We continued our day by going to an exhibit of visual poetry, namely work the work of Pierre Albert-Birot. He is apparently hard to categorize, as my brochure in French describes him as neither “futuriste, dadaïst, ou surréaliste” though he lived and worked throughout all three movements. In spite of his vague categorization, his work was still quite interesting and varied.


After this we saw a really amazing exhibit at the Musée Cantini, which was on the subject of theatre in painting and drawing. There were some pieces I was very excited to see, having just studied them in class (works by David, Delacroix, Ingres and Cabanel) and there were also works by Degas, Toulouse-Lautrec, and Klimt to name a few. We finished our day in Marseille by taking a bus to the highest point in the city, the magnificent Notre-Dame de la Garde. The church itself was closed because we arrived at sunset, but the view was simply magnificent!





We went back to Aix and had thin-crust Italian style pizza for dinner, which was delicious! The rest of the night was also wonderful. We went out (again!)  and met up with all the same people from the night before, plus two American friends of Deborah’s, Jose and Robert. It was really strange and difficult to speak in English after nearly 2 days of speaking exclusively in French. I was shocked that my brain couldn’t understand English, and that my first response when spoken to was to commence saying something in French! It was so exciting, but unfortunately nearly 21 years of English won out, and once I started to speak with Jose and Robert my native language came back twice as strong, reducing my French to what can be summed up in one phrase: “tu n’a pas rien dit!” (you didn’t say anything!) according to Deborah when I tried to tell her that some of our friends were leaving. I spoke in Franglaise the rest of the night, because Jose and Robert couldn’t understand when we just spoke French, and Amyric, Benjamin, and Deborah couldn’t understand when we just spoke in English! We spent a few hours in Jose’s apartment, sipping wine and talking about American history (specifically that of the Native Americans), racism in both countries, and religious freedom, in particular women’s rights and Islam. It was a passionate discussion in 2 languages, but in the end we’re all still friends, and I now know that I am capable of translating complicated things when necessary!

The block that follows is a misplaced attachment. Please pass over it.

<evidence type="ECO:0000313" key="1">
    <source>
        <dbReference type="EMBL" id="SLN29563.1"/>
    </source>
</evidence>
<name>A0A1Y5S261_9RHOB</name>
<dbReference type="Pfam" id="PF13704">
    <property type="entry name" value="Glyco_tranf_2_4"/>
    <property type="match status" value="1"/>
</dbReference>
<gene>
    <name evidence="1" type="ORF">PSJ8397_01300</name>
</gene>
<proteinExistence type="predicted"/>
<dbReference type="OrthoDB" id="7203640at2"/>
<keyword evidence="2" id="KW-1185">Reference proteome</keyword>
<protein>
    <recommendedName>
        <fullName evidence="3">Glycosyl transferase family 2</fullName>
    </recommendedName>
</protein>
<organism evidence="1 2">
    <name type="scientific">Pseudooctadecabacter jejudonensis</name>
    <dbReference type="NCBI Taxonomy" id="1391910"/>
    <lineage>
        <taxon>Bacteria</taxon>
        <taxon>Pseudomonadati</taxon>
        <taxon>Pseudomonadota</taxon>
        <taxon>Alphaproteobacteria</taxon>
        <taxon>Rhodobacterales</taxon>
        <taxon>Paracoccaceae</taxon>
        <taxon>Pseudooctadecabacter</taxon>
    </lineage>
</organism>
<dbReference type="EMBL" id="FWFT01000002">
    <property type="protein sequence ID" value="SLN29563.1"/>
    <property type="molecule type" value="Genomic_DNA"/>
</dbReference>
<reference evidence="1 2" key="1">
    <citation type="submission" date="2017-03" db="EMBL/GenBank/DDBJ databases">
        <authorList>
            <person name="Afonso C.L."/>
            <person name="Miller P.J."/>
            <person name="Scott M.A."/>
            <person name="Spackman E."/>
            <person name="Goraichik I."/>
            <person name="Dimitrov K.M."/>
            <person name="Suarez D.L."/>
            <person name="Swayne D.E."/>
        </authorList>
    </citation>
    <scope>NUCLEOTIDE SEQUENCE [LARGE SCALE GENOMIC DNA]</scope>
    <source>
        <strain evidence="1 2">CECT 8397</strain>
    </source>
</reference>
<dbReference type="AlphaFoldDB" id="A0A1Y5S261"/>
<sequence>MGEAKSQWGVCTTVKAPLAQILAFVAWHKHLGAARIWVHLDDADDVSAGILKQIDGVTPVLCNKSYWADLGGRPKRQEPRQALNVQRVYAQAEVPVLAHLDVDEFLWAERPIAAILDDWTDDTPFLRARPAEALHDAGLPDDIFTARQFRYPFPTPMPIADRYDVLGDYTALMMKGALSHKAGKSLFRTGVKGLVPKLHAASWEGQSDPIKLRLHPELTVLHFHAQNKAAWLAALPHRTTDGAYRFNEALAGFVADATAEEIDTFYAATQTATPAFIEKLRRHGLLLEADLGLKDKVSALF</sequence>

I had to leave today, so we spent a quieter morning with just the two of us. Deborah and I visited the Atelier de Paul Cézanne, (the studio where he painted and worked from the last 5 years of his life) and it was a really lovely way to end the visit. I want very badly to go back to Aix, especially since I have so many friends to see next time! However, I am hoping that before then Deborah and the others will be able to visit me in Paris. I want to be just as hospitable to Deborah, I need to show my fellow art-history major Robert the museums, I have to buy Benjamin a crêpe, and I have to introduce Jose to my favorite Parisian Mexican restaurant…

I left out the young man from Singapore I met on the street Friday night, and the young Mexican man who I picked dessert for in Marseille, and also many of Deborah’s other friends, because it is late and I have to go to bed. But my lesson from the weekend was that language isn’t that big of a barrier, and language differences can actually introduce you to new friends. You just have to say “bonjour”! A bientôt!


5 Responses to ““As You Want”: A Weekend In Aix En Provence”

  1. grandma said

    Hello Victoria, I have been enjoying my trip to France w/you. Grandpa and I are wishing you a Happy 21st Birthday. I suppose you will be having special plans w/your friends but having a birthday party in France sounds very special no matter what you do. Enjoy your birthday…Love from the both of us.

  2. Lizzie said

    Hello, dear Victoria,
    HAPPY BIRTHDAY! – tomorrow: but I’m leaving then for a visit to North Africa, so I send my wishes and love today. I love reading your diary and I am so glad that you liked Aix: it’s a lovely place, though I think you saw far more of it than I have ever seen. By the way, I too dislike octopus: altogether too chewy! I admire your having deep conversations in french – I always became tongue-tied and had to resort to franglish, so it shows me that you are really speaking the language – fantastic! Have a wonderfully happy day: here we miss you, but have great pleasure following your adventures (so many of them culinary!!)
    Love as always, Lizzie and Bill and the dogs.

  3. Danielle said

    Hi Tori,

    Just wanted to wish you a Happy Birthday and I hope you continue to have a wonderful time in France.

    • Victoria said

      Thank you so much Danielle! I wish you could visit, because I think there are a lot of things here you would just love! I miss you a lot, and if you decide to visit, just let me know! (We could go medieval dancing!!!!) ❤ ❤ ❤

  4. Savannah said

    Awesome blog!

    I thought about starting my own blog too but I’m just too lazy so, I guess Ill just have to keep checking yours out.